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GALE & ANOR v SERIOUS ORGANISED CRIME AGENCY

In civil recovery proceedings, it did not breach the European Convention on Human Rights 1950 art.6 for the court to apply the civil standard of proof in determining under the Proceeds of Crime Act 2002 s.241(3) whether property recovered was the product of criminal conduct on the part of the defendants. Further, an order for costs made in favour of the Serious Organised Crime Agency against a person against whom a recovery order had been made could include the investigation costs incurred by an interim receiver.

1 November 2011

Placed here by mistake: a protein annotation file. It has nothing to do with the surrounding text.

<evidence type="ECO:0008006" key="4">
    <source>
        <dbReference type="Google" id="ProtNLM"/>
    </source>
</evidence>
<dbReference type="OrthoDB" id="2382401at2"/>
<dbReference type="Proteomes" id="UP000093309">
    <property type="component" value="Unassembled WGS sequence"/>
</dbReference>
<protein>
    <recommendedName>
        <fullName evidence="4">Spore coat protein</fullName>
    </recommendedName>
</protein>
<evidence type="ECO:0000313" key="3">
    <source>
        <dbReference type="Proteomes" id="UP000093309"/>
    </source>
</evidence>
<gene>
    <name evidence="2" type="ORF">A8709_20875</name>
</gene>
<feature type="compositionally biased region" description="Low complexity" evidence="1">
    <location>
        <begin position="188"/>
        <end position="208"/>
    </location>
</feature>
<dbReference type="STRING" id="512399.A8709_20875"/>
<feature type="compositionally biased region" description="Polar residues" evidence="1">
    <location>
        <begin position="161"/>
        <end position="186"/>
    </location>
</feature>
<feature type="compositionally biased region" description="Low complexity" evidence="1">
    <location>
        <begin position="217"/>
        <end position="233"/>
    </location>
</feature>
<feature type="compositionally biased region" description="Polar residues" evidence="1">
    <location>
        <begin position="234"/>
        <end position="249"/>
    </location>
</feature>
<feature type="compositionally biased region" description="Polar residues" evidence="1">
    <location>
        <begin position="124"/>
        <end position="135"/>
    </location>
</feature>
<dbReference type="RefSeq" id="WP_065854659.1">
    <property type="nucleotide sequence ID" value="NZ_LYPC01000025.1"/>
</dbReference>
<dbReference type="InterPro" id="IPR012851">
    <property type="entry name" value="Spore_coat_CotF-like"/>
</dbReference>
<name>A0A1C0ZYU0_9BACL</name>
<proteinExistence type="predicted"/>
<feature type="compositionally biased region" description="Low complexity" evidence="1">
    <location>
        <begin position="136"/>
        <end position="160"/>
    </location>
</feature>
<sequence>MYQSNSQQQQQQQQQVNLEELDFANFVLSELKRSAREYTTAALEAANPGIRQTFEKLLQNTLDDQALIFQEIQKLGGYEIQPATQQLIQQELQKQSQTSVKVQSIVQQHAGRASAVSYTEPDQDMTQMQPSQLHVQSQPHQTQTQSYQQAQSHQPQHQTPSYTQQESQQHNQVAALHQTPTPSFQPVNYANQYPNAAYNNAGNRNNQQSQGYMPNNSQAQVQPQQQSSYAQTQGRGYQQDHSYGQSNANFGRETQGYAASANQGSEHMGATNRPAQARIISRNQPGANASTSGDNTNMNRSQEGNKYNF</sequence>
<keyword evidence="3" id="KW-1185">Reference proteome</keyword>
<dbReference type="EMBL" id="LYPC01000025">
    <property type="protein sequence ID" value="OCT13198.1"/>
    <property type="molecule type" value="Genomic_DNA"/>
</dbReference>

The appellants (D and T) appealed against a decision ((2010) EWCA Civ 759, (2010) 1 WLR 2881) upholding a civil recovery order made against them under the Proceeds of Crime Act 2002 Pt 5 and ordering that the costs of the respondent Serious Organised Crime Agency should include the investigation costs incurred by an interim receiver. The agency had claimed that property held by D and T was derived from criminal activity on the part of one or both appellants in the form of drug trafficking, money laundering and tax evasion in the United Kingdom and other jurisdictions. The judge so found on the balance of probabilities under s.241(3), notwithstanding D’s never having been convicted of drug trafficking, although he had been prosecuted and acquitted in Portugal. An interim receiver had been appointed under s.246; his investigation had incurred substantial costs. The agency paid those costs and the Court of Appeal ordered them to be recovered from D and T. D and T argued that (1) prov...

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